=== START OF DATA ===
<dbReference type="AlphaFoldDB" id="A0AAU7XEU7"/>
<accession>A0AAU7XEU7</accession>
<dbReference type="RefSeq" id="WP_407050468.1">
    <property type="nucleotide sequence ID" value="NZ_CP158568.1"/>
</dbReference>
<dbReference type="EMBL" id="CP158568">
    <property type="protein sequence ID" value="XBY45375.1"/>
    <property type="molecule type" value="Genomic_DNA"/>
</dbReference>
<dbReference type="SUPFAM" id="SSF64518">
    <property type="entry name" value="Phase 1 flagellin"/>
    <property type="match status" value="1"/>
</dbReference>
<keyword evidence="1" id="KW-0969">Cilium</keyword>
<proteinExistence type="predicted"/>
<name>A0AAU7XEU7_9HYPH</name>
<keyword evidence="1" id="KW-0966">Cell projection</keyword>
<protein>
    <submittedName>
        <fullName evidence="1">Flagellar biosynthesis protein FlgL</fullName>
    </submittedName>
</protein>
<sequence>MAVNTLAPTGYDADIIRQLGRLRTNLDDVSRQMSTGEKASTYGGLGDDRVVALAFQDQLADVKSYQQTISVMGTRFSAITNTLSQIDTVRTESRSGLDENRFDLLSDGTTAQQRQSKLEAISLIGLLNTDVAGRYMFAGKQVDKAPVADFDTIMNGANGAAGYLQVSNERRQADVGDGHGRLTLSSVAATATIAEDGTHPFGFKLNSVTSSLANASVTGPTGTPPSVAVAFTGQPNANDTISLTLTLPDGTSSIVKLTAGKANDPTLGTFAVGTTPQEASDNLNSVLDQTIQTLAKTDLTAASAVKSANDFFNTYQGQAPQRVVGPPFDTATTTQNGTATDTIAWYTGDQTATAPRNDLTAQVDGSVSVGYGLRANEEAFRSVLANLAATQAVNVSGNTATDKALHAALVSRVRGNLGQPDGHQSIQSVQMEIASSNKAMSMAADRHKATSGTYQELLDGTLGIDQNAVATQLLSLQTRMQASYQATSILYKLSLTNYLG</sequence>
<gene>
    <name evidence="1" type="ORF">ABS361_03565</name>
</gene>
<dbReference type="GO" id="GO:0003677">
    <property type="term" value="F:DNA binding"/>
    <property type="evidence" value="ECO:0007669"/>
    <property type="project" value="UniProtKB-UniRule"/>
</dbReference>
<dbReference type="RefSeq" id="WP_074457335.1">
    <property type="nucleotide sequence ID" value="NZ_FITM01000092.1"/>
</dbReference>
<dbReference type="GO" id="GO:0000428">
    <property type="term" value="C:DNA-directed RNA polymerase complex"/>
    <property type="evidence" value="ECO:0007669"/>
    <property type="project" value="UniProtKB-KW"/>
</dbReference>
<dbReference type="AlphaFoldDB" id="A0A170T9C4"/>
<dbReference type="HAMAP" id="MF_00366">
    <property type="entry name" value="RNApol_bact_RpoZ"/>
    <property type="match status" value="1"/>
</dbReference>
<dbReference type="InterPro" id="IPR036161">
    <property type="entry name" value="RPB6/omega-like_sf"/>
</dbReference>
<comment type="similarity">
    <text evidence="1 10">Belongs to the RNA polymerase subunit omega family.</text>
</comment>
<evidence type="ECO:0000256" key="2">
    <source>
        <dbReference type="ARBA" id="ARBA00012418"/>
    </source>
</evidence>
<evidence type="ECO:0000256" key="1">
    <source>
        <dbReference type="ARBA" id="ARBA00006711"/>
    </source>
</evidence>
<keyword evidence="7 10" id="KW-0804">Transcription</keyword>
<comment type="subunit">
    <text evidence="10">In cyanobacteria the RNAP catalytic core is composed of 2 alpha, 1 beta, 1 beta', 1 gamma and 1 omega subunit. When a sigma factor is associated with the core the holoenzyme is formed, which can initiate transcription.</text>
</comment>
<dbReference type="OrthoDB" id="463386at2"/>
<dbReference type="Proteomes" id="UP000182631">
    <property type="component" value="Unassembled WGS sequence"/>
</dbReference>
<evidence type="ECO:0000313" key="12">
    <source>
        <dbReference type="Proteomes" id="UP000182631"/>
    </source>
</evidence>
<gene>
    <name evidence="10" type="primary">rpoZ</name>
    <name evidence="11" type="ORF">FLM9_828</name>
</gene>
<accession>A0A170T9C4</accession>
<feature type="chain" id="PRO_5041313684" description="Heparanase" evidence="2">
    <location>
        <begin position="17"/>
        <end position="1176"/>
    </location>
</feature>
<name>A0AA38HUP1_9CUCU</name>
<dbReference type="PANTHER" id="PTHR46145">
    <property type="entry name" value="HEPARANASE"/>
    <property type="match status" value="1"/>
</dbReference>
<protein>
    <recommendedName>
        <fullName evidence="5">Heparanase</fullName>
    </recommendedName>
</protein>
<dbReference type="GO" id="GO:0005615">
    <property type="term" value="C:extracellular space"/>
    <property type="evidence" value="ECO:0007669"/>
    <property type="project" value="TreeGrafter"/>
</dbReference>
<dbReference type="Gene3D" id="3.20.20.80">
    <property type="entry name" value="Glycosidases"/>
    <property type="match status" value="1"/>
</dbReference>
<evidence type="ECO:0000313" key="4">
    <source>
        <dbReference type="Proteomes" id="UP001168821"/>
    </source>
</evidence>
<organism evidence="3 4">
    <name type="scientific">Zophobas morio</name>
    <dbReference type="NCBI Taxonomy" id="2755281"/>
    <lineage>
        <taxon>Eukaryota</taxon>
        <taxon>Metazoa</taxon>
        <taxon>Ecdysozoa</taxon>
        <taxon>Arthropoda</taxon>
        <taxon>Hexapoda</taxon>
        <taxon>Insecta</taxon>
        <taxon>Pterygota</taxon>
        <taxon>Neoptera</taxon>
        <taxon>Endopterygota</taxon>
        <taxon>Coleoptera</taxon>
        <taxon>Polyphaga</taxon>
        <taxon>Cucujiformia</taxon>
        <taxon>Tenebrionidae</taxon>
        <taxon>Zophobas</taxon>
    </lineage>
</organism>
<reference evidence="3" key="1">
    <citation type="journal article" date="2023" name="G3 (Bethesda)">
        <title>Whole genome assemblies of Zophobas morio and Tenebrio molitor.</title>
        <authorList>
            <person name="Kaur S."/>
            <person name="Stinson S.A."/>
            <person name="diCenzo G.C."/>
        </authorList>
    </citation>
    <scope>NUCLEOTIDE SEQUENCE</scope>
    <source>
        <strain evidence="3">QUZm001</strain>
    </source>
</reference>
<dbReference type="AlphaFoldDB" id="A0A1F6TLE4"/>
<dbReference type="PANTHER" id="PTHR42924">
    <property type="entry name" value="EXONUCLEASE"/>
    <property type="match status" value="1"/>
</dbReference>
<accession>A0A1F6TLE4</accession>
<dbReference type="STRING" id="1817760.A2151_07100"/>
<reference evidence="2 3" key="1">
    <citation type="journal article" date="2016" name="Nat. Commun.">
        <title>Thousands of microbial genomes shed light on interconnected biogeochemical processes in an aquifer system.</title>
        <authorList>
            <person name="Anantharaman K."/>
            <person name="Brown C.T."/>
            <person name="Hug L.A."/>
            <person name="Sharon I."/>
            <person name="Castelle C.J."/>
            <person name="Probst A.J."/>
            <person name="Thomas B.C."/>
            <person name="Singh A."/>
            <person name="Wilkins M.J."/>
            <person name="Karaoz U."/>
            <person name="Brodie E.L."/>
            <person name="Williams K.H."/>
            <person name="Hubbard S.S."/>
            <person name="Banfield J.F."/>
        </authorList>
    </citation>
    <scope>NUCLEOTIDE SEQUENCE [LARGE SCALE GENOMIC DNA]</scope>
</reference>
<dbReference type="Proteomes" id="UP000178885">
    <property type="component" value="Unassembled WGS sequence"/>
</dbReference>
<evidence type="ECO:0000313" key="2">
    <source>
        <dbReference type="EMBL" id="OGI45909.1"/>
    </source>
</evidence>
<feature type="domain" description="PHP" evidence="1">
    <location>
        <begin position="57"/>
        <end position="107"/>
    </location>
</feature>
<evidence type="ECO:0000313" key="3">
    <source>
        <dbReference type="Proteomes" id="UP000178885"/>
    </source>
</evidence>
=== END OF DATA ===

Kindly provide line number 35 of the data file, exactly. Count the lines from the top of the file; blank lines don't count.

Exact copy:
<dbReference type="GO" id="GO:0000428">